By Florian Coulmas
Globalization has many faces. certainly one of them is the transformation of language regimes. This booklet offers an in-depth account of the way second-tier languages, jap and German, are laid low with this strategy. within the foreign enviornment, they not compete with English, yet their prestige of their domestic nations and as international languages in 3rd nations is in flux. unique empirical and theoretical contributions are provided during this updated examine of language regime swap. The desirability of a unmarried all-purpose language for all communique wishes is seldom puzzled. it truly is easily taken with no consideration in lots of complicated nations, reminiscent of Japan and the German-speaking nations. besides the fact that, it's not transparent even if German and jap can maintain their complete sensible capability if their very own audio system use those languages in yes domain names with reducing frequency. some great benefits of without borderlines conversation in one language, on one hand, and retaining hugely cultivated all-purpose languages, at the different, are noticeable. The query of even if and the way those rules will be reconciled within the age of globalization isn't. during this publication, top students current their solutions: Ulrich Ammon, Tessa Carroll, Nanette Gottlieb, Patrick Heinrich, Takao Katsuragi, John Maher, Kiyoshi Hara, Elmar Holenstein, Konrad Ehlich, Fumio Inoue, and Florian Coulmas.
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Additional resources for Language Regimes in Transformation: Future Prospects for German and Japanese in Science, Economy, and Politics (Contributions to the Sociology of Language 93)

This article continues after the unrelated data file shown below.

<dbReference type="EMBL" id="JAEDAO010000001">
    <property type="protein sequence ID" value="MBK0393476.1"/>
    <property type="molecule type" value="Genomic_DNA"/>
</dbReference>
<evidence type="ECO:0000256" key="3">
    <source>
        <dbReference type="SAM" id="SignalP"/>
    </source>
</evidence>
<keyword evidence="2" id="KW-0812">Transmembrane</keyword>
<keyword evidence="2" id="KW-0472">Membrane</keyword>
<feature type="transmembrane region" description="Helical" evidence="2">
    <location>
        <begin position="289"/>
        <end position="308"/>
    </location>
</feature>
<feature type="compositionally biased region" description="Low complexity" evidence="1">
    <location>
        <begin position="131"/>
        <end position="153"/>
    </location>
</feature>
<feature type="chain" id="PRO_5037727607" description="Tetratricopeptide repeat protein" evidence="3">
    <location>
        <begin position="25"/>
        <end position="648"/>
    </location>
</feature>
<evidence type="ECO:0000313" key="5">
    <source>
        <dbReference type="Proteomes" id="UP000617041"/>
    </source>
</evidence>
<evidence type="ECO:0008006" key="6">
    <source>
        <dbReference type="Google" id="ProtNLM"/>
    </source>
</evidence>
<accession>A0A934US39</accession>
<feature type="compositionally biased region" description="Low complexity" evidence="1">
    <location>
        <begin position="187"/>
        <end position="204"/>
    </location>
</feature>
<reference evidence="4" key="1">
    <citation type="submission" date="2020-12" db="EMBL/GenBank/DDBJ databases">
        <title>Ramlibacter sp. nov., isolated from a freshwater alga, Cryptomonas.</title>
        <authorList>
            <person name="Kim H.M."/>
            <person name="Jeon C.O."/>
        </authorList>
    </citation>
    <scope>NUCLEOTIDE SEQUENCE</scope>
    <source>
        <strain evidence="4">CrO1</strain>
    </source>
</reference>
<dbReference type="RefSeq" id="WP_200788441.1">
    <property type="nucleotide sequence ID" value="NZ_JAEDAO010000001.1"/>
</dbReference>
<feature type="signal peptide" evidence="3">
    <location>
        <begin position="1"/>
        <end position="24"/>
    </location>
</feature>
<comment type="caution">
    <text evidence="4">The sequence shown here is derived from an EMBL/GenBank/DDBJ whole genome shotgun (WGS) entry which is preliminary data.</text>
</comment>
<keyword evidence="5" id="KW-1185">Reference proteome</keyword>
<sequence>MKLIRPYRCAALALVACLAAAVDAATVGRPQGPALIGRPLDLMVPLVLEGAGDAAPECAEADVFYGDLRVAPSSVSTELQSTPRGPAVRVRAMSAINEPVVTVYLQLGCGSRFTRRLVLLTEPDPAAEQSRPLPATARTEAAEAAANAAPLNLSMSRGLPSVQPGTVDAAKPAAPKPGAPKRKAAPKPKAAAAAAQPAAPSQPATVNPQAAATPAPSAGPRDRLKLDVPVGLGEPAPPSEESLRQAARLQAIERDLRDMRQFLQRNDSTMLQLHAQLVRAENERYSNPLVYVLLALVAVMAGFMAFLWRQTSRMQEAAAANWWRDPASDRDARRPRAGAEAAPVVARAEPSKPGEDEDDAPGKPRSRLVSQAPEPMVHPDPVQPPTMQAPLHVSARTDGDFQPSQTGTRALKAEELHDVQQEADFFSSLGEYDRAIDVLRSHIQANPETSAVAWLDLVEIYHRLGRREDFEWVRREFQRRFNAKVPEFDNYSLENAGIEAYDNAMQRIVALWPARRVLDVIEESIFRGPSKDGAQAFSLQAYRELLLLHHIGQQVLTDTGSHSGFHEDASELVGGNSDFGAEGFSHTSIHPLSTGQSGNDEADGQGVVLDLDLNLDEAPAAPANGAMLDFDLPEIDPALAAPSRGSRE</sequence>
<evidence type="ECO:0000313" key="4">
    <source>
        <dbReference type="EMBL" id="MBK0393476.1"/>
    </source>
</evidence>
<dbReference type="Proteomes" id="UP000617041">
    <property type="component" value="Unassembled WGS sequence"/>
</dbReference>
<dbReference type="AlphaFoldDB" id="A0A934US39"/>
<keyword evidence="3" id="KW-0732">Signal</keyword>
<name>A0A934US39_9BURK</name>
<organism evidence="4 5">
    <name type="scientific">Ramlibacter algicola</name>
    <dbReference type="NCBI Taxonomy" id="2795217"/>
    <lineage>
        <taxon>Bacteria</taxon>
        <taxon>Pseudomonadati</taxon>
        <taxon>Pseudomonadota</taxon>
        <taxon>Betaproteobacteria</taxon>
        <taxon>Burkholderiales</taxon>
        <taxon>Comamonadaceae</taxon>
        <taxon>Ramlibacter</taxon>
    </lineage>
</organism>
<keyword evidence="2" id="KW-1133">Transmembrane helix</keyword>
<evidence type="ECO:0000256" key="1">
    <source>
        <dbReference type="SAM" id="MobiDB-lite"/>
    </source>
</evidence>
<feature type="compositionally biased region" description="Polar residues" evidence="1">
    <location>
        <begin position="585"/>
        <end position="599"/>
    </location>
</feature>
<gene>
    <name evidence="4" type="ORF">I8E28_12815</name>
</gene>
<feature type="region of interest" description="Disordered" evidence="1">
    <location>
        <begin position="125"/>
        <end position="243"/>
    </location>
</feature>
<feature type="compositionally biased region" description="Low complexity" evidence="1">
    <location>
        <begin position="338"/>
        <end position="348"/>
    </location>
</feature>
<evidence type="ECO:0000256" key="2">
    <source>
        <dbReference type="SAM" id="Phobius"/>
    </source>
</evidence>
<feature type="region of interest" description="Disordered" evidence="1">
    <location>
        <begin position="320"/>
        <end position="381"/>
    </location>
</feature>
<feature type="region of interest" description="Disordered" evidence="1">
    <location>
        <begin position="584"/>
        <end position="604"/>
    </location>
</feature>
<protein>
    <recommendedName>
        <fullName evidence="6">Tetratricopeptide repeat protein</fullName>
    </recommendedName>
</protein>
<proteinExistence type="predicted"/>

Where Japan has made a solid attempt to foster English with its latest policies, it is because of the benefits English competence offers in terms of globalising its citizens (at least, if we accept the policy rhetoric) rather than because the local language is under any threat. The English-related arm of language policy, then, is well promoted and well resourced as part of Japan’s response to globalization. Little more than 44 Language policy in Japan 45 lip service, however, seems to have been paid to the teaching of other languages in the school sector, and this is not appropriate to a comprehensive language policy.
The memo-technical challenges 22 Monolingualism and plurilingualism 23 were upheld by the motivations resulting from the reasons for interacting, and were apparently readily mastered. Thus, a plurilingualism that was constituted in a constellation of linguistic group contact became an individual linguistic reality. 4. Loss of range The early modern development of languages, is characterised by a dual, contradictory development. On the one hand, a few languages possessing maximal communicative range are being starkly limited in their functions, and on the other hand, there is a permanent broadening of the communicative range of other languages.
In response to a request from the Minister of Education to work on this, the Subdivision on National Language of the Council for Cultural Affairs produced a report in 2004 setting out strategies to achieve these aims (Bunka Shingikai 2004). I turn now to three aspects of language in Japan where policy change is indicated by changing circumstances. 1. Increasing ethnic diversity “The biggest shift under the influence of globalization discourse”, (Canagarajah 2005: xx) reminds us, “is that the nation-state (the basic unit of language planning hitherto) is now of reduced relevance for such purposes.